Shane McClanahan was derailed by a three-run homer in the loss to the A’s

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ST. PETERSBURG — After pulling Seth Brown down on a nasty slider to end round three, Shane McClanahan walked off the mound, mumbling to himself and shaking his head slightly. For as well as the Rays’ opening day starter thrown Wednesday night, the only streak that went wrong would stay with him.

McClanahan wasn’t solely responsible for the Rays’ 4-2 loss to the A’s at Tropicana Field, although he struggled with the loss. Tampa Bay had plenty of chances to rally, but the Rays struggled against A’s ace Frankie Montas and went 1 for 11 with runners in scoring position. They left nine runners on base, including two each in the second, seventh, eighth and ninth innings.

“I just don’t think we were able to produce with runners on base today,” catcher Francisco Mejía said.

And McClanahan has been excellent for most of his outing, with manager Kevin Cash calling his work “remarkable” and his overall performance a “light out”. But it was that two-out streak in the third inning — walk, walk, Sean Murphy home run — that left the southpaw shaking his head.

“I felt good today. I felt really good. I think I made a lot of good pitches,” McClanahan said afterwards. is baseball. Sometimes it happens.”

That streak aside, McClanahan appeared to be in control all night. He struck out eight of the 19 batters he faced and allowed just two hits in 4 2/3 innings. He forced the A’s to swing and miss 16 of his 85 pitches, generating at least three puffs on each of his four deals: the fastball which hit 99.7 mph, the curveball which produced five swing strikes, a change that caught three puffs on four swings and its typically sharp slider.

“It’s unfortunate, because that outing didn’t represent how good he was, I think,” Cash said. “But you have to give credit: Oakland pressured him to get both walks, then they came and hit the three-run homer. When you face a guy like Montas, [that] can get you in the hole pretty quickly.

The Rays were desperate for an effective start after burning their bullpen for 16 2/3 innings the previous two nights, and McClanahan delivered a promising start in that regard. He went through a 12-pitch first inning and struck out three while working around two base runners in a scoreless second. Round three initially brought more of the same as he quickly took out Cristian Pache before freezing Chad Pinder with a curveball.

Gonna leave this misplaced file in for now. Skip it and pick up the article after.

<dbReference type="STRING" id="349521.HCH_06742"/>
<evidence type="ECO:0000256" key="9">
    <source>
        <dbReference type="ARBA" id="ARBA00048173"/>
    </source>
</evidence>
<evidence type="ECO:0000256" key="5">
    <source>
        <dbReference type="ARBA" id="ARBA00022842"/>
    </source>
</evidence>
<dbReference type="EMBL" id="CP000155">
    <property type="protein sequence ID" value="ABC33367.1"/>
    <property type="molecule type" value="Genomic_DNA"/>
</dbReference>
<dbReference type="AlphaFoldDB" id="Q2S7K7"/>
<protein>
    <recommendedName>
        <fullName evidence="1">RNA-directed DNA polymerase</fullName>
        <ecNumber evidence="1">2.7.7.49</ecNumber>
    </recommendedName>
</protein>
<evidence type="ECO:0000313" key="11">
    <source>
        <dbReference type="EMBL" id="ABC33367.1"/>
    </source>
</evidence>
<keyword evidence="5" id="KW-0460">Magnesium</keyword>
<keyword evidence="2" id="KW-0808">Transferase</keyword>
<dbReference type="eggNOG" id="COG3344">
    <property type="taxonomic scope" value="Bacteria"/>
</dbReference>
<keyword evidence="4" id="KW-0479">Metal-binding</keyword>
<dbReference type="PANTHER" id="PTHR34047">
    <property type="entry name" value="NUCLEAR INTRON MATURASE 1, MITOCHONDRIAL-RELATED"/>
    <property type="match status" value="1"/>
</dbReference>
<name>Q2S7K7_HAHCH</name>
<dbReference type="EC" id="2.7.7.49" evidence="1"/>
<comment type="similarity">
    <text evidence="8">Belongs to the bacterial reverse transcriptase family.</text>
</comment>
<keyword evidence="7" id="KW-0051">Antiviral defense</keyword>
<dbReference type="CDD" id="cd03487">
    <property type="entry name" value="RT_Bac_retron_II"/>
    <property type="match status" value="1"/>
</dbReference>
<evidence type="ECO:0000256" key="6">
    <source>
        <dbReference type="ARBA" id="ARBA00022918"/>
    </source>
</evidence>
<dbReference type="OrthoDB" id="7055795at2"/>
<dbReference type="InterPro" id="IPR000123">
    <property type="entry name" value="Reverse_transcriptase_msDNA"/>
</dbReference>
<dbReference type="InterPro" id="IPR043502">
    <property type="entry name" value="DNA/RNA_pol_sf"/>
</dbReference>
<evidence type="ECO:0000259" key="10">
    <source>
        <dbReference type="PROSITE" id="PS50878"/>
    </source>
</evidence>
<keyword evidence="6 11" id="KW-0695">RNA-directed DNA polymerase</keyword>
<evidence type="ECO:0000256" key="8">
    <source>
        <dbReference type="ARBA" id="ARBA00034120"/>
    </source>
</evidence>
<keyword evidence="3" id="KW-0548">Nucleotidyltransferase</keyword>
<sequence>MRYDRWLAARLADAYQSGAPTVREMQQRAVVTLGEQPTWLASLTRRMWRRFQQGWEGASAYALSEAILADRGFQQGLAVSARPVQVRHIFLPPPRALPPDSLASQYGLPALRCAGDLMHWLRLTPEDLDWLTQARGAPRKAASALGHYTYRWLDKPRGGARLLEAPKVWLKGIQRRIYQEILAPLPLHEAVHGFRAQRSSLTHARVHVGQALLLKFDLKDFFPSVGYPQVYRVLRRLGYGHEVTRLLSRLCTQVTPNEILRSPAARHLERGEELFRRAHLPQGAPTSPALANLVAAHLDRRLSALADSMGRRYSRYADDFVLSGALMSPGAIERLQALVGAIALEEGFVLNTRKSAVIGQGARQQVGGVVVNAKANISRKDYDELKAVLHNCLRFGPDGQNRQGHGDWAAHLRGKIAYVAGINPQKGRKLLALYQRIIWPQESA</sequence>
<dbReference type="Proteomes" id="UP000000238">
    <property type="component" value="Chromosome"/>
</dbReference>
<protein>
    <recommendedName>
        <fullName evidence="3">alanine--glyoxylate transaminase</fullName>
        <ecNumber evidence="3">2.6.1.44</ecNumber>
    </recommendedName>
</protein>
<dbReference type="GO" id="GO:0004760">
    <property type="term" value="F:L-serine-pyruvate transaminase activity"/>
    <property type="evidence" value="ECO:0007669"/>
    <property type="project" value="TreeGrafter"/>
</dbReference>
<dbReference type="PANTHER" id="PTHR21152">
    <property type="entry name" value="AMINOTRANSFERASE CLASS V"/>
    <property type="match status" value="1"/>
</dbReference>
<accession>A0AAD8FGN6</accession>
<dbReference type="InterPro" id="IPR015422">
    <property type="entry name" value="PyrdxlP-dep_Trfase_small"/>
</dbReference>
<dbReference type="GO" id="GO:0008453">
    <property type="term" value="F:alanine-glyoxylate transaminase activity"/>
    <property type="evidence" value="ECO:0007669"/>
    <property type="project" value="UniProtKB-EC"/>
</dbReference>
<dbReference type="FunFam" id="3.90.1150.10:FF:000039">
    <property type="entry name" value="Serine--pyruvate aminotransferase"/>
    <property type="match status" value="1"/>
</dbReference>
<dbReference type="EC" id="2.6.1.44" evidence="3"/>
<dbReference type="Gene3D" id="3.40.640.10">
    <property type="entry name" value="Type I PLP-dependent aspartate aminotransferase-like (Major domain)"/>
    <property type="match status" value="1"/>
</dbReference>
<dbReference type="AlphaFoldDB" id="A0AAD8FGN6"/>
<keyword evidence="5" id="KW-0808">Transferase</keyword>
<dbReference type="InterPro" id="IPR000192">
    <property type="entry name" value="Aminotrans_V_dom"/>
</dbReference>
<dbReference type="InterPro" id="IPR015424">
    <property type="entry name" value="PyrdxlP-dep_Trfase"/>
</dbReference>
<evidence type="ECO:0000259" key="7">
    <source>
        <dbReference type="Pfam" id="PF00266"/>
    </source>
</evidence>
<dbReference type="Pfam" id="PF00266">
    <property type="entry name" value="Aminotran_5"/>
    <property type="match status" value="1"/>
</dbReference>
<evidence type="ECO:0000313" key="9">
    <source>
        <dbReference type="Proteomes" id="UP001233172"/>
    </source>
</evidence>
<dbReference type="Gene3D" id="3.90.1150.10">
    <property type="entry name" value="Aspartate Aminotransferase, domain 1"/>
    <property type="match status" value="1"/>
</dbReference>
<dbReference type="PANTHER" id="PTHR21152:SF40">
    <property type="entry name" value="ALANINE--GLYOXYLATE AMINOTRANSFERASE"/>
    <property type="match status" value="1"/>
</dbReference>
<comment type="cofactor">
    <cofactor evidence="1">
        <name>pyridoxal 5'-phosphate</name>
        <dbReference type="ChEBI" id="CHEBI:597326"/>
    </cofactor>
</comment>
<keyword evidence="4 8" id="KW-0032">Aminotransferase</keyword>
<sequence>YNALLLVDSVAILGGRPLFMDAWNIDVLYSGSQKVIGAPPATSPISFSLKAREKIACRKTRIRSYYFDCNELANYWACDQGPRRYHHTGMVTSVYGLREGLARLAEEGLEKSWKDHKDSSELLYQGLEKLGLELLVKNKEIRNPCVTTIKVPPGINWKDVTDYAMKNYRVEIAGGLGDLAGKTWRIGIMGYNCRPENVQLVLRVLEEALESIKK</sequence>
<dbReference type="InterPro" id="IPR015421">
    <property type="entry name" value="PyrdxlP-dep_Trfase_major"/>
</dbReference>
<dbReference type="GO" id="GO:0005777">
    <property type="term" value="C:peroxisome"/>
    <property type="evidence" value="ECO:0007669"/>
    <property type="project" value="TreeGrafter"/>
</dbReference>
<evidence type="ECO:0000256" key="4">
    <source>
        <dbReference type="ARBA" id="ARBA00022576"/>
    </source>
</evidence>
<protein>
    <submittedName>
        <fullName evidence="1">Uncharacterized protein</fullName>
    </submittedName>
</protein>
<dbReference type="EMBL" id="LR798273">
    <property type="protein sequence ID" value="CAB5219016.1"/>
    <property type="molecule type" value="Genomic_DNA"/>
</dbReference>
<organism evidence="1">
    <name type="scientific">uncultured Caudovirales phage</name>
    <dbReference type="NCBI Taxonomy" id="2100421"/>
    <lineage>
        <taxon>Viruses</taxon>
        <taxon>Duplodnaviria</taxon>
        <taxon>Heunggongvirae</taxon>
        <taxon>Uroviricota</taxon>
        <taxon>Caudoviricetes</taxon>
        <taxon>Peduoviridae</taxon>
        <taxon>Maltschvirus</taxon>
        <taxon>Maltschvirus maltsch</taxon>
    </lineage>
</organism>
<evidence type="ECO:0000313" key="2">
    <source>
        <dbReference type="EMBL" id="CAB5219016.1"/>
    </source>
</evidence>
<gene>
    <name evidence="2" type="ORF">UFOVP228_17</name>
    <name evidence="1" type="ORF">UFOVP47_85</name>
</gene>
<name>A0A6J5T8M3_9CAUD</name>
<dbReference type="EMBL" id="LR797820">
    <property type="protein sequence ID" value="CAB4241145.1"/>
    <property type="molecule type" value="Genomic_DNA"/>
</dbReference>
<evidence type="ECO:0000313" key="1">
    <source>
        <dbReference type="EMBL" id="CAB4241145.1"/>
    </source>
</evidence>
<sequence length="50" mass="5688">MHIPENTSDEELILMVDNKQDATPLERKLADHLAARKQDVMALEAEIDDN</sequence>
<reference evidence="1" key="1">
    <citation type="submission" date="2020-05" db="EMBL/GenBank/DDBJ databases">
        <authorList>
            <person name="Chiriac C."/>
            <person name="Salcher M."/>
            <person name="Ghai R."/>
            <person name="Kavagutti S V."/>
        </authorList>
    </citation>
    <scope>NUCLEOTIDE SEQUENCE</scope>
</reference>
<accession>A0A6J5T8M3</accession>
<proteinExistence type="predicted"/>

After that, however, Jed Lowrie and Stephen Piscotty combined to take 11 consecutive pitches without even a single swing. Lowrie watched four out-of-speed throws around the edges of the strike zone, took a low fastball, and headed for first base. McClanahan also fell behind Stephen Piscotty, 2-0, before throwing a curveball and a fastball deep in the area. The first was called a strike, the second was not, and then McClanahan landed another curve ball in the area before dropping one down and inside for ball four.

McClanahan felt he lost the rhythm after releasing the second, saying he just “lost it to those two guys.” But Mejía said he thought McClanahan was throwing quality shots during that streak, instead attributing to the A’s their selective approach.

“Back-to-back walks, I don’t know what it was,” McClanahan said. “I haven’t done this in a while. Hopefully we won’t see much of that again.

Murphy, too, thought the tide had turned with the back-to-back marches. After a visit to the mound from pitching coach Kyle Snyder, the A’s catcher took the lead in the count, 2-1. McClanahan tried to locate a curve ball in the area, but he left it in the middle and Murphy smashed it to the right center.

“He’s got some great stuff, so you’re just looking for something to do. He returned a curve ball more towards the middle of the area, and I was able to get the barrel there,” Murphy said. “When you face him, you just look for something in the middle and do your best.”

“It’s baseball. It’s like that. Sometimes that ball pops up, sometimes it gets swung, and sometimes it gets put over the fence,” McClanahan added. “Just roll with it and keep going.”

McClanahan knocked out Brown and then retired each of his last five batters. With his pitch count at 85 and Lowrie coming home with two outs in the fifth, Cash took the ball from McClanahan. That McClanahan came out earlier than he’d hoped after back-to-back strikeouts on poor pitches was a fitting end to his evening: impressive, but still frustrating.

“I kind of put myself in this situation so I couldn’t give my team the number of innings I wanted to give them, so it was the right call,” McClanahan said. “It was just kind of a frustrating day. I thought I had thrown the ball well and the results were not there.

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